Central banks have resumed their diversification away from the U.S. dollar, cutting the percentage of reserve assets held in dollars, as shown by the dark blue line in the chart below. Thing is, when this happened previously, the euro served as the dollar’s replacement.
It’s not so this time, as shown by the declining light blue ‘EUR’ line below.
So where are reserve assets being parked, if not in the USD or EUR? In ‘other currencies’:
Morgan Stanley’s Emma Lawson:
The allocation to USDs dropped to 57.3% from 58.1%, which was unexpected given the global environment. USDs remain the greatest weight in reserves, but over time we anticipate that reserve managers may reduce their holdings further. However, as we discuss later, there is a limit to how low this allocation can go, due to a dearth of liquid alternatives. The allocations to GBP and JPY were relatively stable at low levels, while the big surprise was the rise in “other” currencies.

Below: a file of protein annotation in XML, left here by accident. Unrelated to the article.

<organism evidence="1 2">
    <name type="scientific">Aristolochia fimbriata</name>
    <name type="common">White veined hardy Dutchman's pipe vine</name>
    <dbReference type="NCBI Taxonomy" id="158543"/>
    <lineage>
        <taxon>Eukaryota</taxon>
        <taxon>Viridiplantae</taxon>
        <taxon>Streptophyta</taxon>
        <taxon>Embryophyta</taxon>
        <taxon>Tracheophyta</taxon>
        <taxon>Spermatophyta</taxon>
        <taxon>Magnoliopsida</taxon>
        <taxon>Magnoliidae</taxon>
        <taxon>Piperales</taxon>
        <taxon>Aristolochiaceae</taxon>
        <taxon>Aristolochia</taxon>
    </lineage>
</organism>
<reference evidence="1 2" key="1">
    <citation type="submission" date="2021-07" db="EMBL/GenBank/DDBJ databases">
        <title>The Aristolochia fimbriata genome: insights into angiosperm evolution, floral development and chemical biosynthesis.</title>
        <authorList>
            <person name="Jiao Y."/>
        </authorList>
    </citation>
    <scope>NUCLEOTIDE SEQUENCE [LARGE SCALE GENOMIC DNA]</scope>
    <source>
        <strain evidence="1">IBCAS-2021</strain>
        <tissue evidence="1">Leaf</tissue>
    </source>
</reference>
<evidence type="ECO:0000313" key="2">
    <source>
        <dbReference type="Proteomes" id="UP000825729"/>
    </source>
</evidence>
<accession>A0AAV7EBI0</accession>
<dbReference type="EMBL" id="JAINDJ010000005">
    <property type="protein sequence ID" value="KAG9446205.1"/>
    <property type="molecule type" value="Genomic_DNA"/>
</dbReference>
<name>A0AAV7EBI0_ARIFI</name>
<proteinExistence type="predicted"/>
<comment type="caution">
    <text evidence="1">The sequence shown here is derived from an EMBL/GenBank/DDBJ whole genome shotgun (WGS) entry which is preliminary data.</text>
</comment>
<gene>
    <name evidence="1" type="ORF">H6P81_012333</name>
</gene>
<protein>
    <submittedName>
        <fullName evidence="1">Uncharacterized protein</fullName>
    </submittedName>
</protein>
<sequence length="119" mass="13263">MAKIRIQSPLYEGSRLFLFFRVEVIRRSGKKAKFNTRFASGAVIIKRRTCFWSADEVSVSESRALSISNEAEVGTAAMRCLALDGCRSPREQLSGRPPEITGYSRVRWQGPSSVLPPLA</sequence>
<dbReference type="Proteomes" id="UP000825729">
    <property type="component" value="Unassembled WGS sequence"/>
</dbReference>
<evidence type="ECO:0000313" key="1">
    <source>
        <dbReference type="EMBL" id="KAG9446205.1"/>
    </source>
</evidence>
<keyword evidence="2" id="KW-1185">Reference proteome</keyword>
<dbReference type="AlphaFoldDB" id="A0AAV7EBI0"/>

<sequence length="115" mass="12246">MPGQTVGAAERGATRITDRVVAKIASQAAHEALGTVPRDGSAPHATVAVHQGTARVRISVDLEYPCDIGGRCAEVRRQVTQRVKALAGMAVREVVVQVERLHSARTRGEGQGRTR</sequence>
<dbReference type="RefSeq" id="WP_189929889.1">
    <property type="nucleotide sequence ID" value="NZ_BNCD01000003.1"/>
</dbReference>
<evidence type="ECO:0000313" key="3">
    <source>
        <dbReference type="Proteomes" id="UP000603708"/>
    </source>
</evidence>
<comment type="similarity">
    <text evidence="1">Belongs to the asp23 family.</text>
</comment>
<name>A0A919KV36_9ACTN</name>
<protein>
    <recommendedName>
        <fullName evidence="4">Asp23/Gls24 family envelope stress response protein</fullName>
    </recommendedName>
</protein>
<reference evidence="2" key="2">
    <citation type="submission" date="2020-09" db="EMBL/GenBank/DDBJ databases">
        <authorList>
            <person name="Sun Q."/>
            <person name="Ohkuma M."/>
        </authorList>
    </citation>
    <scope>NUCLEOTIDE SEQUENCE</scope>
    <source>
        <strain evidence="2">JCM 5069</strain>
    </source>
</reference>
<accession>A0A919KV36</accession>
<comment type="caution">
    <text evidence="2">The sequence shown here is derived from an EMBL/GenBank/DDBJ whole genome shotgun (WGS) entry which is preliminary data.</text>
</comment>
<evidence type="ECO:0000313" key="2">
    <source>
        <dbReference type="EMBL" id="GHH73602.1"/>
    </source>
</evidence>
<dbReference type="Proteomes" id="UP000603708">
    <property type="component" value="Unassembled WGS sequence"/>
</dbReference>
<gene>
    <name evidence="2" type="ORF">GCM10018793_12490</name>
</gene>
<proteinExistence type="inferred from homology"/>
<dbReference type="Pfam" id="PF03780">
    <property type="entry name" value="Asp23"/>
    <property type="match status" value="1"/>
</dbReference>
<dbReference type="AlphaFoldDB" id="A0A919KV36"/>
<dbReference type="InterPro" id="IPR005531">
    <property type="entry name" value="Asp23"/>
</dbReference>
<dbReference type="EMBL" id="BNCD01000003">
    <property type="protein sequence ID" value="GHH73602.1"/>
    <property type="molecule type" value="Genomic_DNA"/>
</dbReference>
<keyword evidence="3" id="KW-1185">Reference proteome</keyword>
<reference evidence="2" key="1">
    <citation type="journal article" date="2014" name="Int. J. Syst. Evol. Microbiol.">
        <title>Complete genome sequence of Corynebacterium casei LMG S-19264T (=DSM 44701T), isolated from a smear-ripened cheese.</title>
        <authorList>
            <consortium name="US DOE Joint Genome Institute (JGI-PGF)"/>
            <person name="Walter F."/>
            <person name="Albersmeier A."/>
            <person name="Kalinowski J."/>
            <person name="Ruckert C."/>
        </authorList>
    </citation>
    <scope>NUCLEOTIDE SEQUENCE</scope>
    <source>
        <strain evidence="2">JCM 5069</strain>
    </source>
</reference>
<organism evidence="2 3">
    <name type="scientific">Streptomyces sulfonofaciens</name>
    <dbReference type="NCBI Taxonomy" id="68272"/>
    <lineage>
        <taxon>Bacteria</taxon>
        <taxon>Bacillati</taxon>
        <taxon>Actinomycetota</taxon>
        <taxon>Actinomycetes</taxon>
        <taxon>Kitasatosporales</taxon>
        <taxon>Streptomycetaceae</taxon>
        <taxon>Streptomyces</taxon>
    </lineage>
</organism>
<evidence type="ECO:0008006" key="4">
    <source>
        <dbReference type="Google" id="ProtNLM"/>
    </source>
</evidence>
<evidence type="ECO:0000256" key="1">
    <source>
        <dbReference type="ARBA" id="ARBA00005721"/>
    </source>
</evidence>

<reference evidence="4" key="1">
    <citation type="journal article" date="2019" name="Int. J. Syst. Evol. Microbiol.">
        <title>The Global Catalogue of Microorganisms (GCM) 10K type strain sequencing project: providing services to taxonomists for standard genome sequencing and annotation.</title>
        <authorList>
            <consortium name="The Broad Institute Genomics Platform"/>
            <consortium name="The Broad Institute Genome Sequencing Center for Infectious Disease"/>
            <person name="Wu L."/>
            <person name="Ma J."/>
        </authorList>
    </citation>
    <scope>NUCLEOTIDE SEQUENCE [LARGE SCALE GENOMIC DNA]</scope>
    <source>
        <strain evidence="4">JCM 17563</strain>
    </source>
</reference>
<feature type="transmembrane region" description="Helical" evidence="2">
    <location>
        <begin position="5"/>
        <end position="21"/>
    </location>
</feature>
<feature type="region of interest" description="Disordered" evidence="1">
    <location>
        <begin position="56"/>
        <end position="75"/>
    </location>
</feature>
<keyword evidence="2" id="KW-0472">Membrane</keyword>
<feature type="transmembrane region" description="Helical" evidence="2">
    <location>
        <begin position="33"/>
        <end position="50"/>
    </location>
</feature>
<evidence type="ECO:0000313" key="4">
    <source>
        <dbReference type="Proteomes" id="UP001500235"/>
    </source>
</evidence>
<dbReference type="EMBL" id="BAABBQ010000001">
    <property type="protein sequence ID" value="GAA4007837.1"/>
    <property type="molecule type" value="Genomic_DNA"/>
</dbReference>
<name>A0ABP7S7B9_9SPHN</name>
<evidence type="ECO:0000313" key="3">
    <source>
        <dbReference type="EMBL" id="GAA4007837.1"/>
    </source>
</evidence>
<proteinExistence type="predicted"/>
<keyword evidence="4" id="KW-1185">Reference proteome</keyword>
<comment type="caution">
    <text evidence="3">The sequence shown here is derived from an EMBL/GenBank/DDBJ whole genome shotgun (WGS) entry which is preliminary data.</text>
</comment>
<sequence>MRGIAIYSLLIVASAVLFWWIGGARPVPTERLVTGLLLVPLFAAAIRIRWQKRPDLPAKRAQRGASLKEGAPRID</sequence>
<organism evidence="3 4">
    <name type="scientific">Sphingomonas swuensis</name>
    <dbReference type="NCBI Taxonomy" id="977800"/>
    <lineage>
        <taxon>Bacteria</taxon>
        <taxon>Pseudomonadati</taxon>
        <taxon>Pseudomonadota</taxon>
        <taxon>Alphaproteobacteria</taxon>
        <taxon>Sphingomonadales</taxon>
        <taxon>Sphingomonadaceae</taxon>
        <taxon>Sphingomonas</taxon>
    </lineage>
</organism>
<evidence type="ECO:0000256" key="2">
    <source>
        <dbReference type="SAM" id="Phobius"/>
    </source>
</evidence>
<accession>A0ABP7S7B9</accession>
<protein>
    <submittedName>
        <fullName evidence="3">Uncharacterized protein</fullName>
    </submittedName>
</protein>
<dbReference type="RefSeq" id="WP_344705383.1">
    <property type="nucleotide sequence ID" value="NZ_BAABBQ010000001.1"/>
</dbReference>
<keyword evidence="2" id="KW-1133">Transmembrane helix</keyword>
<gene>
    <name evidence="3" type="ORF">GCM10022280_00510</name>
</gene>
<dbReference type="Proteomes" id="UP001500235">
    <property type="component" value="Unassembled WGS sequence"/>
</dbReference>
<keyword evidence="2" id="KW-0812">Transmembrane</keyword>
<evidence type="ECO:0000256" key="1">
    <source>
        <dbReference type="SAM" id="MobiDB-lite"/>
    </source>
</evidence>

The “other” category likely includes smaller, less liquid G10 currencies and perhaps larger, freely traded and more liquid EM currencies. This allocation rose to 8.5% from 7.5% – its long-term average. Anecdotally, we estimate that this category includes currencies such as the Australian and Canadian dollars.
This shift is shown by the rising orange line in the chart. Witness the rising status of developed economies outside of the U.S., Eurozone, UK, and Japan.
(Via Morgan Stanley, A Serving of Reserving, Emma Lawson, 8 July 2010)
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